Whatever, Paul says, Jesus demonstrated acceptance of women beyond being property; and also children, which may have been a first in world history, if you research how they were treated by various societies.


This weeks lesson ? Well, it is quite ridiculous to give the good advice - never to engage a secular mone manager - - and depict a life continuously being “successful” , at least for fourty years - -

But : The outrage about Paul here I just have to question.

He mentiones Andronicus and Junia (later made to “Junias” !) als companions, he greets Priscilla and Aquila ( II. Tim 4 : 19 ) first naming the lady - -

I. Cor 7 : 1 ff only recently new translaters begun to make a shift, connecting the “being good” and “not touching a woman” to those having written a letter full of certain questions (Col 2 : 18 ??) - - and** not the answer Paul gives** Yes, then continuing with reminding about the “due benevolence” - -

Pauls two strict words about some practicses in some places of the Roman empire cope with special indulgences in vice there . Romans 1 : 23 ff obviously deals with the sceneries in Roman Baths - like described by Martial, Junvenal and somehow Ovidius - this also recently seen by an US Ttheologian in Harvard - - with their volontary switch to the same gender.

I. Cor 6 : 9 and 1. Tim 1 : 10 targets a phenomenon in especially East Mediterreannean harbor cities, as described by Philo alexandrinus in spec. leg. III, 36. ff - the effeminate male teens as prostitutes serving their wealthy elderly customers - -

The verdict of Romans 1 was clear for me decades ago - its meaning for todays society I see in what I have learned by travel agency clerks about the “possibilities” being offered in the Caribbean and Ibiza and Mallorca - -

The explanation Philo alexandrinus gives I had been seeking for through decades.

We should pay some attention about Paul being deliberately misinterpreted since almost two milleniums - -

(and gibve up his words being a support to vociferous “ministries” - - - -

And, even apart from what the whole Davenport affair teaches, that statement in and of itself is ludicrous. Why? Because they’re not Christian? That thinking tells us that we should never use the services of a non Christian doctor, mechanic, lawyer, plumber, etc.

Can anyone say Gentile dogs? Outrageous!



KUDOS to Rick Warren and the Saddleback Church for choosing principle over the headship heresy. If it takes to be independent in order to be really a Christian Church, so be it!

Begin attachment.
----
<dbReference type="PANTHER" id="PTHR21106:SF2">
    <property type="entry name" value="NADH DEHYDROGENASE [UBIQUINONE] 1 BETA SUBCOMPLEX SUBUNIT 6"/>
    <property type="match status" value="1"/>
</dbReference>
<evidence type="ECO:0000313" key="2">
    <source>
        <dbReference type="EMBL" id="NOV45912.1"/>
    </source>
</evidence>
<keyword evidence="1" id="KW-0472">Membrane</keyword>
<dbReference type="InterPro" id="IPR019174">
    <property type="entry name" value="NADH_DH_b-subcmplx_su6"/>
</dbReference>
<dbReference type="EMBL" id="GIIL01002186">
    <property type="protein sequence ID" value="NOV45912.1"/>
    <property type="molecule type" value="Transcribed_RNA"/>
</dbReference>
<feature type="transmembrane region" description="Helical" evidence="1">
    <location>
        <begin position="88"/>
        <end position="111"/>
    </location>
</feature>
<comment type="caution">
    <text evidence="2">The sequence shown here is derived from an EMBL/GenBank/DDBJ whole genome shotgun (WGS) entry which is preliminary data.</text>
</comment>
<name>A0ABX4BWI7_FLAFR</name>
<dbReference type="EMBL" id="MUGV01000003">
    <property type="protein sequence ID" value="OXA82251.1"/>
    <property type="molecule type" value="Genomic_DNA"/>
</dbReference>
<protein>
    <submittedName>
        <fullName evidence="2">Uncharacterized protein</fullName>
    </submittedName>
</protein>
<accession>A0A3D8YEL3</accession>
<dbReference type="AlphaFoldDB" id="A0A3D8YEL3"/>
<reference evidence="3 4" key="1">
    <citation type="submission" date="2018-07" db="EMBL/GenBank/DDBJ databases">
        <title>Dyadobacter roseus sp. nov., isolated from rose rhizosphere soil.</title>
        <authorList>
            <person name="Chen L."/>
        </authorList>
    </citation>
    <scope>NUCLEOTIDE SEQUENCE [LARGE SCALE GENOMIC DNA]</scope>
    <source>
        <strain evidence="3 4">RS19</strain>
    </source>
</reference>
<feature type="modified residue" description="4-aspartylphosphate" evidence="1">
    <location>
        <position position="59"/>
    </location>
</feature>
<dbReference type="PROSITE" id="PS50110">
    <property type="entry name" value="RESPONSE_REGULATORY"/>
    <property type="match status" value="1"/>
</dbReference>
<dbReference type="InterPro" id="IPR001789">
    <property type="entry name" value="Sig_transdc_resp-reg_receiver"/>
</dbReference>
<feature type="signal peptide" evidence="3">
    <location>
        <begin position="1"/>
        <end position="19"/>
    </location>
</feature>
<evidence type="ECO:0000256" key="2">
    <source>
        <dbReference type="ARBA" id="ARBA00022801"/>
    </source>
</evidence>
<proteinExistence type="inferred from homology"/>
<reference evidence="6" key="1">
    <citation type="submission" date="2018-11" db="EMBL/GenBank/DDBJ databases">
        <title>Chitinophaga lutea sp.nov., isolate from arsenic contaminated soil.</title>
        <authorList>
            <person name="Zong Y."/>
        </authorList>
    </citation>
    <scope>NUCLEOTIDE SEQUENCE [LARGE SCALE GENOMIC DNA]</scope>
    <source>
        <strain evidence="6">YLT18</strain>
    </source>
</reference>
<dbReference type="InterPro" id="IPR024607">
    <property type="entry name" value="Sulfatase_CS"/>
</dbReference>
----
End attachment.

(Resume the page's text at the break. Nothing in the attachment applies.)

I really don’t care about what Paul, Horacio, Jose, Randy, Franz, Youri, or Roger say. Do we really need people defining for us what is right or wrong, what is moral or immoral, what is decent or indecent, what is Christian or unChristian behavior??

Discrimination of ANY other human being is wrong, immoral, indecent, and un-Christian. Period. This is probably why the Adventist Church has always tried to consider women as less that human, maybe only 75% of human - which has also been reflected in the practice of paying them less than men. If they are not fully human, well…, then men have to be in control, and there comes the headship heresy. I think that the word “headship” is actually misspelled! :scream::scream: :wink: :wink:


Let alone that the Adventist Church has, at most levels - starting with the GC - invested money in several financial institutions. And here they are lecturing theit members about not engaging a secular money manager? Sometimes I wonder about those people’s cognitive abilities and hypocrisy!


I hear you George. But, my point was that to call Paul a misogynist simply doesn’t do justice to what his letters with undisputed authorship reveals.


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Hi Frank, I know, I had understood your comment. I never thought of Paul as being a misogynist anyway. Fact is that misogynists are always looking for ways to support their insane position regarding women, instead of abandoning those inhumane ideas. The point is not who said what but rather what everyone does about this issue. That’s when the misogynists becomes losers.


Yes, it’s awful. The lesson’s leading assertion isn’t even valid:

"There are scores of secular money-management gurus out there, but God warned us against consulting them for the management of the assets He has entrusted to us. "

And then the quote from Psalms 1, from a poem/song. In the NRSVUE it reads:

Happy are those
who do not follow the advice of the wicked [the ungodly, the criminal, guilty of sins against man or God]
or take the path [the journey, the way of life] that sinners tread
or sit in the seat of scoffers [the arrogant, boastful the scornful, those that mock],
but their delight is in the law of the Lord,
and on his law they meditate day and night.

They [who take delight in the law] are like trees
planted by streams of water,
which yield their fruit in its season,
and their leaves do not wither.
In all that they do, they prosper.

This poem/song appears to have exactly nothing to do with personal finance, or financial advisors, or “secular money-management gurus” (whatever that refers to), or assets God has entrusted to someone (whatever those are). Is this author really so naive, or just disingenuous?

I love how the lesson ends, with what is basically the only accurate statement it makes:

Disclaimer: Contents of these lessons are not intended to be financial advice but is general commentary based on biblical principles. The reader is encouraged to seek competent professional advice which will suit their particular personal situation.


:scream::rofl::rofl::rofl: LOL…
So, after warning against financial advisors’ help, the lesson’s advice is for people to look for the asAsistance of financial experts. Is it for serious
or was it just a flaw that was undetected by Clifford Goldstein @Cliff ???


Legal “@#$” covering